A top Google executive has been given even more control of the firm's products, leading many to believe that he's being groomed to replace co-founder Larry Page as the next CEO. Sundar Pichai, who had previously expanded his responsibilities beyond Chrome OS to include Android and Google Apps, is now also responsible for all of Google's core products as well.
News of Pichai's elevation comes from an internal memo to Google employees that was first reported by re/code. The publication did not, however, quote from the memo at all.
According to the memo, allegedly, Google CEO Larry Page isn't stepping back per se, or lightening his load. Instead, he told Google employees in the memo that the change would let him focus partially on new products as well as a handful of forward-leaning endeavors. So he'll continue to directly manage businesses such as the Google X self-driving cars, Nest home automation, a new access and energy business, and some financial and business-related efforts.
But Pichai, a rising star within the firm, will effectively manage all of the products that most associate with Google. These include Google Search, Google Maps, Google+, and Google's research, commerce and ad products and infrastructure, in addition to his previous responsibilities overseeing Chrome/Chrome OS, Android and Google Apps.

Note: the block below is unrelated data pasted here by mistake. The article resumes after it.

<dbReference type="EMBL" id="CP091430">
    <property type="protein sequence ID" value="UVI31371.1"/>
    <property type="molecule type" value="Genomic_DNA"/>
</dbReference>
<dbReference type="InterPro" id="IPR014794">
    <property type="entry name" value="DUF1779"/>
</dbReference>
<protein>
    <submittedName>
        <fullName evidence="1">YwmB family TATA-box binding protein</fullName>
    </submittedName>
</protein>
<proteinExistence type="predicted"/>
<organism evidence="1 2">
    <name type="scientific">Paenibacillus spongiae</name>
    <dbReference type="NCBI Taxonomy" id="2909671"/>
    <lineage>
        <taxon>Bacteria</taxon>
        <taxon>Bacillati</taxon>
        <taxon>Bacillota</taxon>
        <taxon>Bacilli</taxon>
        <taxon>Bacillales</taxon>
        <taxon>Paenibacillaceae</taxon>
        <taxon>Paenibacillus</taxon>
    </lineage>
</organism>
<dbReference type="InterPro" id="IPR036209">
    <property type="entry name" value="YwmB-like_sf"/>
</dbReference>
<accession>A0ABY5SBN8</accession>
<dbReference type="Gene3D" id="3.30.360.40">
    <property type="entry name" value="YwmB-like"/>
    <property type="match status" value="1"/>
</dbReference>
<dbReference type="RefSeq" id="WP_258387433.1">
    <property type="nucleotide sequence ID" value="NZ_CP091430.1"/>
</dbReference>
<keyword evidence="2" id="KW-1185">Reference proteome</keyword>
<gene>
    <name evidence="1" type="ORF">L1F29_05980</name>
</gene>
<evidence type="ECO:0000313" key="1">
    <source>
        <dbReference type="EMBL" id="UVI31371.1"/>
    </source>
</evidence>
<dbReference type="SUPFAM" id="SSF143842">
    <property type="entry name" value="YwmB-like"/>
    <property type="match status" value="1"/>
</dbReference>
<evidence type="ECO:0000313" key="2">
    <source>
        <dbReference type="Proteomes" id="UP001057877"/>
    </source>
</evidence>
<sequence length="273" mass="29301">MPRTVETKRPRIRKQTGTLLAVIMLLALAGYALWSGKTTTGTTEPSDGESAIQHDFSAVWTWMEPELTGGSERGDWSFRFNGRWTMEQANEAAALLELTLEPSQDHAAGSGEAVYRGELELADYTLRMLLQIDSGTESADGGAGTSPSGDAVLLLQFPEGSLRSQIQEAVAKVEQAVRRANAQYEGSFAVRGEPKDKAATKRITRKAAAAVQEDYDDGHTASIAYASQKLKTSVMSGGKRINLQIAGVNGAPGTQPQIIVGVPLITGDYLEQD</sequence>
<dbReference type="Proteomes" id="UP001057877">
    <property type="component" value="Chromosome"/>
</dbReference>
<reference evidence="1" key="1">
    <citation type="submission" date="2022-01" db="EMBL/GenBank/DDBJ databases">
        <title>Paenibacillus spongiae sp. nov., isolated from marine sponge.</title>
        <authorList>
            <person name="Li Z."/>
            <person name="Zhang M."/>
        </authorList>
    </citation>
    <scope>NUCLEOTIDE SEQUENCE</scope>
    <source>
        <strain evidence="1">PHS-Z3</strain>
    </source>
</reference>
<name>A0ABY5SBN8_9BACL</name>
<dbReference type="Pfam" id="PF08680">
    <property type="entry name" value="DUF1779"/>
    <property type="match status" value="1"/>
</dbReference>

Many are struggling to define how this change impacts Google. The New York Times quotes a source who said that it adds an extra layer of management and gives Google a more traditional corporate structure, while making Mr. Pichai the second-most powerful person at the company after Page. In some ways his new role could be seen as that of a chief operating officer, the paper claims, though Pichai's title has not changed.
Mr. Pichai's meteoric rise at Google began about 18 months ago when he took over the Android business, replacing Android founder Andy Rubin. Mr. Rubin had stepped aside to focus on Google's robotics efforts, and rather than promote someone on the Android team, like Hugo Barra, Google added Android to Mr. Pichai's responsibilities.
At the time, Pichai was also leading Chrome OS and Chrome development, and the speculation was that Google would be combining these two OS platforms—Chrome OS and Android—into a single, more cohesive platform. Since then, Google has maintained that it will keep Chrome OS and Android separate, though it has taken steps to better integrate the two.
In the wake of Pichai's 2013 promotion, Mr. Barra, who was previously the face of the company's Android efforts, left the search giant for an executive position at Xiaomi, the up-and-coming China-based handset manufacturer. It's not clear if Pichai's upward trajectory had any impact on Barra's exit, but Pichai has been central to Google's past two Google I/O events and has emerged as the new face of not just Android, but really all of Google's public-facing products.
As the de facto COO at Google, Mr. Pichai has only a single further step he could take upward. And it is perhaps only a matter of time before that happens.